The Great Soviet Encyclopedia, 3rd Edition (1970-1979). © 2010 The Gale Group, Inc. All rights reserved.


The array of sensations arising from pressure sensitivity of the skin.
McGraw-Hill Dictionary of Scientific & Technical Terms, 6E, Copyright © 2003 by The McGraw-Hill Companies, Inc.


1. Rugby Soccer the area outside the touchlines, beyond which the ball is out of play (esp in the phrase in touch)
2. Archaic
a. an official stamp on metal indicating standard purity
b. the die stamp used to apply this mark
3. a scoring hit in competitive fencing
4. an estimate of the amount of gold in an alloy as obtained by use of a touchstone
5. the technique of fingering a keyboard instrument
6. the quality of the action of a keyboard instrument with regard to the relative ease with which the keys may be depressed
7. Bell-ringing any series of changes where the permutations are fewer in number than for a peal
Collins Discovery Encyclopedia, 1st edition © HarperCollins Publishers 2005


(1) A generic reference to touchscreen interfaces, which means using the fingers to type, tap icons and move objects on a touch-sensitive screen. See touchscreen and Touch Bar.

(2) See iPod touch.
Copyright © 1981-2019 by The Computer Language Company Inc. All Rights reserved. THIS DEFINITION IS FOR PERSONAL USE ONLY. All other reproduction is strictly prohibited without permission from the publisher.
References in periodicals archive ?
Andy Signal claimed two of the home touch downs. Loa Topou also went in and Anthony Birley hit one conversion and a penalty.
Eight minutes later the outside-half threw a dummy to deceive his opposite number and touch down under the posts, tagging on another penalty before Eric Miller blocked a kick from Brian Lima and ran on to score.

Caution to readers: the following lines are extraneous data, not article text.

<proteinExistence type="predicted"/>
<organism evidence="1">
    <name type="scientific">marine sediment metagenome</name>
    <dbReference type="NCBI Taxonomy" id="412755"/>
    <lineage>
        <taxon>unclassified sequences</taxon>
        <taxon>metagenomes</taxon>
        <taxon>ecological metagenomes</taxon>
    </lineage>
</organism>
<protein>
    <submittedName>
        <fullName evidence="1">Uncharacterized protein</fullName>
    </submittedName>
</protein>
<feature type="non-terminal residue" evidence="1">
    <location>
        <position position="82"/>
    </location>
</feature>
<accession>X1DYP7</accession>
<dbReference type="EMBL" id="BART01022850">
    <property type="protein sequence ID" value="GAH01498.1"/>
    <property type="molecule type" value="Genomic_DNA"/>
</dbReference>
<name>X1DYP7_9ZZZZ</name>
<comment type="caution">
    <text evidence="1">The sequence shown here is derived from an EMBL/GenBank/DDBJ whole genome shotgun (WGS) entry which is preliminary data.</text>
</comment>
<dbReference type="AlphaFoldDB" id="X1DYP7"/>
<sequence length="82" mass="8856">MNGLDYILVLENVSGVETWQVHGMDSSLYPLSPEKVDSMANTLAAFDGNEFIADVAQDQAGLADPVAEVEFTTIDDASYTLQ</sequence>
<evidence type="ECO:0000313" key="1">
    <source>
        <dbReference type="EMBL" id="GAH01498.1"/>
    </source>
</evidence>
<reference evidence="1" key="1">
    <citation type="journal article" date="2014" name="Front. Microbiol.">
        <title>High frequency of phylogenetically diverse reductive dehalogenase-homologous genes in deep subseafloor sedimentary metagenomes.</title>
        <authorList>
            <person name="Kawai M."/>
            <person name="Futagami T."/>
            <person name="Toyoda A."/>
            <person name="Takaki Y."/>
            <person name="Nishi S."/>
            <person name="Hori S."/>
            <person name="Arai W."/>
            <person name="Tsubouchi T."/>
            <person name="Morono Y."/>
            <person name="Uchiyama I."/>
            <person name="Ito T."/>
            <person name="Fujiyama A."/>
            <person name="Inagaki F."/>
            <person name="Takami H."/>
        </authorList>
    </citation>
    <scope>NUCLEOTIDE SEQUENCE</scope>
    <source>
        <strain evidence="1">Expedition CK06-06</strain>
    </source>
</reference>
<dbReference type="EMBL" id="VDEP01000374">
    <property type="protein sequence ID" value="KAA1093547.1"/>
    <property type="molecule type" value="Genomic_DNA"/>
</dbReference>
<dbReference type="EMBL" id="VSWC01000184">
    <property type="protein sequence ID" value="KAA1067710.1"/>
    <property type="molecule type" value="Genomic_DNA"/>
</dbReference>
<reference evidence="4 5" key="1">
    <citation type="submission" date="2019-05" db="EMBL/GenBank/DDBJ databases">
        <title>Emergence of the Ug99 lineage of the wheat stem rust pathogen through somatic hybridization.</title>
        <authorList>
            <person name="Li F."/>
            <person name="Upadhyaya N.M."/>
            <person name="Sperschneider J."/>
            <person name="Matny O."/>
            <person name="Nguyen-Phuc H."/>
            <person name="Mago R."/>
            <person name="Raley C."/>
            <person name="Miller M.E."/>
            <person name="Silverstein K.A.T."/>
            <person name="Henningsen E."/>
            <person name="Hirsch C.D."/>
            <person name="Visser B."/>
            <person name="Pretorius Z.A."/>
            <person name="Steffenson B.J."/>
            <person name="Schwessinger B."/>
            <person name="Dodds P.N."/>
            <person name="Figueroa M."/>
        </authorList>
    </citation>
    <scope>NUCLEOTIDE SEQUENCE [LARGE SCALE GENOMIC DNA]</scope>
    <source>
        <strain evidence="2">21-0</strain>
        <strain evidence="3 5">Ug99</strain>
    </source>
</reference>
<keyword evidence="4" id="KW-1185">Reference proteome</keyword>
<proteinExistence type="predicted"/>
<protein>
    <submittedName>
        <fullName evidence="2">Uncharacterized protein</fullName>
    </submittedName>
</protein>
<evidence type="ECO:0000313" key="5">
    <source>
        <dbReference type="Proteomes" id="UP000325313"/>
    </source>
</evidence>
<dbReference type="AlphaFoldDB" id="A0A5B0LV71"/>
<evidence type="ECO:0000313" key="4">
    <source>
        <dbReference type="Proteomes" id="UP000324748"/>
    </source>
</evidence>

At the start of the third quarter the Nighthawks tried to turn the game in their favour, but Cougars quarter-back Rogers took to the air again and wide receivers Andy Ellis and Greg Beswick scored touch downs.
Straight from the restart, the Nant backs had an opportunity to show their class and winger, Gwion Ellis Jones outpaced everyone to touch down in the left corner for the final score.
The winger sprinted in from his 22 to touch down after 26 minutes.
Tudno responded with a movement which saw flanker Jose Roberts touch down, Luke Jones adding the conversion.
Lock Llyr Griffiths further extended Nuns' advantage soon after the restart before Brown broke several tackles to touch down. Aston's second score followed before Murray outpaced the defence for his tenth touchdown of the season.
Alstead then touch down Dave McConnell's kick and completed his hat-trick five minutes from time with a superb 30 metre touchline dash.
With the score locked on 15-15 and time beginning to run out, replacement scrum-half Williams capitalised on strong scrummaging to touch down.
Rotherham were showing signs of coming back into the game when a fourth penalty goal by Mike Umaga made it 18-12, but Harlequins capitalised on defensive errors by Umaga and winger Michael Wood which allowed Quins back Rod Jewell to touch down. Five minutes later Quins captain and Australian flanker David Wilson touched down for his side's fourth try, and with replacement outside-half Craig Chalmers adding the conversion Harlequins' victory was guaranteed.
Rhinos scored the first try early on through Kevin Sinfield and, even though their line was broken several times, they limited Salford to a Logan Tomkins touch down.
Second-row Danny Lowe went on a storming run, breaking through a number of tackles, to set up the next try, which saw centre Dave Davies touch down.